Great CoxwellGreat Coxwell is a small unpretentious village standing on high ground near Faringdon. Just outside the village is the Great Coxwell Barn which was completed in the middle of the 13th century. It is said to be the finest surviving medieval barn in the country and is now owned by the National Trust. This is an impressive 152 feet long Cotswold stone barn with Cotswold stone tiles supported by oak posts which sit on top of 22 feet high stone posts.

Great Coxwell is about 2 miles south-west of Faringdon, just off the A420 Oxford to Swindon road.

9 Letcombe Bassett

Letcomb BassettLetcombe Bassett is a pretty little village, arranged above a steep-sided valley that is the source of the Letcombe Brook. Although not on the high downs, when approaching Letcombe Bassett from Childrey about three miles to the north,it is apparent that this is a proper downland village, unlike others nearby which follow the spring line lower down. In the springtime roadside verges in the village are pretty with snowdrops and daffodils.

Approaching from Letcombe Regis, the road follows the route of the Letcombe Brook, but at a higher level and, as the road enters the village, it drops to cross the brook at the watercress beds where the old ford is still clearly visible. A bench has thoughtfully been provided here to enable visitors to relax and admire the peaceful scene. Watercress was once a thriving industry as local springs provide the pure water it needs for successful cultivation. Bassett Cress was sold as far away as Covent Garden.

Letcombe Basset is about two miles south-west of Wantage.

10 Stanford in the Vale

Stanford in the ValeStanford in the Vale is an attractive large village in the centre of the Vale of White Horse. In the centre of the village is an attractive village green with the Church of St. Denys on the western edge and picturesque old cottages, the manor house and one of the village pubs on the others. Well worth a visit!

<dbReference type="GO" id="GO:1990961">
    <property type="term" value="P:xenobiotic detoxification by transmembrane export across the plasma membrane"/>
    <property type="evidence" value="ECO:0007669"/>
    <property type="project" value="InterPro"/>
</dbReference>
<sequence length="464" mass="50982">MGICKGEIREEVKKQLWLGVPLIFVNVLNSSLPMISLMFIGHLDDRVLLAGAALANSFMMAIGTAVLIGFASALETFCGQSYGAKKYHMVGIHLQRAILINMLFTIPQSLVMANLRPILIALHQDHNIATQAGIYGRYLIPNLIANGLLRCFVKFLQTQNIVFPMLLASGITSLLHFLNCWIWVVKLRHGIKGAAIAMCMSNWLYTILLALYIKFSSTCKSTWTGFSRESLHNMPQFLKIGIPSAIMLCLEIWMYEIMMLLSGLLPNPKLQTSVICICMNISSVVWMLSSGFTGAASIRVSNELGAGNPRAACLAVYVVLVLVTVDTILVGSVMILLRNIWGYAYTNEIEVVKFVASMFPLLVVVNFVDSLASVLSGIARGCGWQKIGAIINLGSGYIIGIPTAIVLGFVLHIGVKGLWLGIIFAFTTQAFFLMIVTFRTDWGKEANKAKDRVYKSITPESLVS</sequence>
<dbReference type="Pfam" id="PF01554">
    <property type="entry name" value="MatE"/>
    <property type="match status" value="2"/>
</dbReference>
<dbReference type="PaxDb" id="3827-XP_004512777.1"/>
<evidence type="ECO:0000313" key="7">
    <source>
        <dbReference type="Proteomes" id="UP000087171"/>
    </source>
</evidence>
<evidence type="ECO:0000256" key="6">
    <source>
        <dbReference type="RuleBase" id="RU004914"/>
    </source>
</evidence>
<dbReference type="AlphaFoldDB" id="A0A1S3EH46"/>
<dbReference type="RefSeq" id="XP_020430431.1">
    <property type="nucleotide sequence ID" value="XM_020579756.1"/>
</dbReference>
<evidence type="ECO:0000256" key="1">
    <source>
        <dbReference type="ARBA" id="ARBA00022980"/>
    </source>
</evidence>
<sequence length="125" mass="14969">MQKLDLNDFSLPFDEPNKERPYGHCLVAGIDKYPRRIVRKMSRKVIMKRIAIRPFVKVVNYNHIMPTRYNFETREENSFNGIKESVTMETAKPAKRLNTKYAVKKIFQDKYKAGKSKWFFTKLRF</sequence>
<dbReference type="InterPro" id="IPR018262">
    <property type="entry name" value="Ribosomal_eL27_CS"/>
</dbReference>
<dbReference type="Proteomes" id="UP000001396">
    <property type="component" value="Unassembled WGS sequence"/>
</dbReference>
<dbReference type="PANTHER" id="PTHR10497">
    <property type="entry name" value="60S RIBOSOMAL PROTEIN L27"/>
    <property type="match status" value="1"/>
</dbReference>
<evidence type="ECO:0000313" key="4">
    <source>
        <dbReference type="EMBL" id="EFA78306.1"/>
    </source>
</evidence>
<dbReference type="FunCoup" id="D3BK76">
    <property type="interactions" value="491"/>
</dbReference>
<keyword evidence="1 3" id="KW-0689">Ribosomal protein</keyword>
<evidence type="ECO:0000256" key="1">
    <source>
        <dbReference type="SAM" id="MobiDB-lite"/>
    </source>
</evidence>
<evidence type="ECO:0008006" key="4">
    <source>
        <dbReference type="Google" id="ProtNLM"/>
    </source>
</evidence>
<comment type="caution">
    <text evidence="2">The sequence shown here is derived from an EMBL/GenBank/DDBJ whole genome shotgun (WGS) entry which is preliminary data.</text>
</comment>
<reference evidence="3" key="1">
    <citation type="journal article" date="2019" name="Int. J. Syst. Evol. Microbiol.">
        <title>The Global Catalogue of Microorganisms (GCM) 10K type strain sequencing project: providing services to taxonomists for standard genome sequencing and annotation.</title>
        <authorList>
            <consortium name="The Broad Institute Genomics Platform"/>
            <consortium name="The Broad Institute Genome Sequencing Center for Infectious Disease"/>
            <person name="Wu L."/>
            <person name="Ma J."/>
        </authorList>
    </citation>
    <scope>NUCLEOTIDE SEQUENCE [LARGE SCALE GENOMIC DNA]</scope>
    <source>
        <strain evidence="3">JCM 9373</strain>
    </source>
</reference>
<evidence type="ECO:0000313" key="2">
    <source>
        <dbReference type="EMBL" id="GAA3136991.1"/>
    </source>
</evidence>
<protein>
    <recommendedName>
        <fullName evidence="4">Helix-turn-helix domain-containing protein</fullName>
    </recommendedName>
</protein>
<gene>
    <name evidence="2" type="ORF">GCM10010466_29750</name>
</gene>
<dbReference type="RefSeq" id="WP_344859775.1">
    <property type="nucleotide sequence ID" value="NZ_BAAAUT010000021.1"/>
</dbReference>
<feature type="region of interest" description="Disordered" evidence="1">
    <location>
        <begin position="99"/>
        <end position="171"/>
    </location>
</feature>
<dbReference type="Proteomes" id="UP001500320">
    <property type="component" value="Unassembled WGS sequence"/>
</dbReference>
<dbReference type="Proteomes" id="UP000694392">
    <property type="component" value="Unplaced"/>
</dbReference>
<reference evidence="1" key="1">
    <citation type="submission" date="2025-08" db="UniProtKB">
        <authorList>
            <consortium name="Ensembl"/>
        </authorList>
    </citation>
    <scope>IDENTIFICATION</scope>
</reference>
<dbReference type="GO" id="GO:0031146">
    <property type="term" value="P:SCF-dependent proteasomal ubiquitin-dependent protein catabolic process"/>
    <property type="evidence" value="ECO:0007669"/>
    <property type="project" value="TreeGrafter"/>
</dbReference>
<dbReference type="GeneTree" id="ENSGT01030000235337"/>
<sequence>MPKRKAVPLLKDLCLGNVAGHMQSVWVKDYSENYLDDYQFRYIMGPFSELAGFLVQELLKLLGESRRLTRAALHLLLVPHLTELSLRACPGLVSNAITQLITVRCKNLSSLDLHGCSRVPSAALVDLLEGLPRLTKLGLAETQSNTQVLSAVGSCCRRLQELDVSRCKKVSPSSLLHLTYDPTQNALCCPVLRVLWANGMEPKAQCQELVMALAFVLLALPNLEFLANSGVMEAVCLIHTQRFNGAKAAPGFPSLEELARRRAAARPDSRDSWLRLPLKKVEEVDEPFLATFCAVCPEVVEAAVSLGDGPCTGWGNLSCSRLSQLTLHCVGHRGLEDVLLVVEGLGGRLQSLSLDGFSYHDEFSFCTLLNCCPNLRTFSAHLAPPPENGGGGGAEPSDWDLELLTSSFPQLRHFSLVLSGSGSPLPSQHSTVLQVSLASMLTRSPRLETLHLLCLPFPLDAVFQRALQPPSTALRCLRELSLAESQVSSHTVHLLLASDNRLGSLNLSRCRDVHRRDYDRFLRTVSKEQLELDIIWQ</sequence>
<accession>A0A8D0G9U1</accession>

Stanford in the Vale lies just off the A417 about four miles from Faringdon and six from Wantage.

11 Sutton Courtenay

Sutton CourtenaySutton Courtenay is a largish straggling village on the south side of the River Thames not far from Didcot. In the centre of the village is the Manor House which, together with the house now known as Norman Hall, is on the site of a former Royal palace. On the other side of the road is a building now known as 'The Abbey'. This was the Rectory House and was built in the 13th century incorporating some of an earlier dilapidated Parsonage that had been used as a Grange for Abingdon Abbey.

Sutton Courtenay is about 3 miles north-east of Didcot and about half way along the B4016 between the villages of Appleford-on-Thames and Drayton.

12 Uffington

UffingtonUffington is close to the villages of Woolstone and Kingston Lisle, just south of the Berkshire Downs. Most people probably associate the name 'Uffington' with the famous White Horse which was cut into the hillside of the Berkshire Downs above the nearby village of Woolstone 3,000 years ago. There are good views of the Downs from the village and part of the White Horse is just visible.

The village is well worth a visit with many fine examples of cottages built of local chalk, many of them thatched. The centre of the village, near St. Mary's Church, being perhaps the prettiest part. Thomas Hughes, author of the book Tom Brown's School Days, was born at Uffington vicarage. The book, like several others written by Hughes, was based on local people and places. John Betjeman, a one-time Poet Laureate, also spent some time in the village.

Uffington is about a mile and a half north of the B4507 Wantage to Ashbury road close to the villages of Woolstone and Kingston Lisle.

13 Wytham

WythamWytham is an attractive little village just to the west of Oxford's Western Bypass Road, the A34, on the banks of the Seacourt Stream. Much of the village is owned by Oxford University and is beautifully kept and no building is allowed that is not compatible with the rest of the village. On the other side of the A34 towards Wolvercote, and across the bridge over the Seacourt Stream, is the site of Godstow Nunnery on the banks of the River Thames. The nunnery is now a ruin but once there was a magnificent church, courts, cloisters and a chapter house. Close to Godstow Nunnery is Godstow Lock.

Wytham is about 3 miles north-west of Oxford, just to the west of the A34.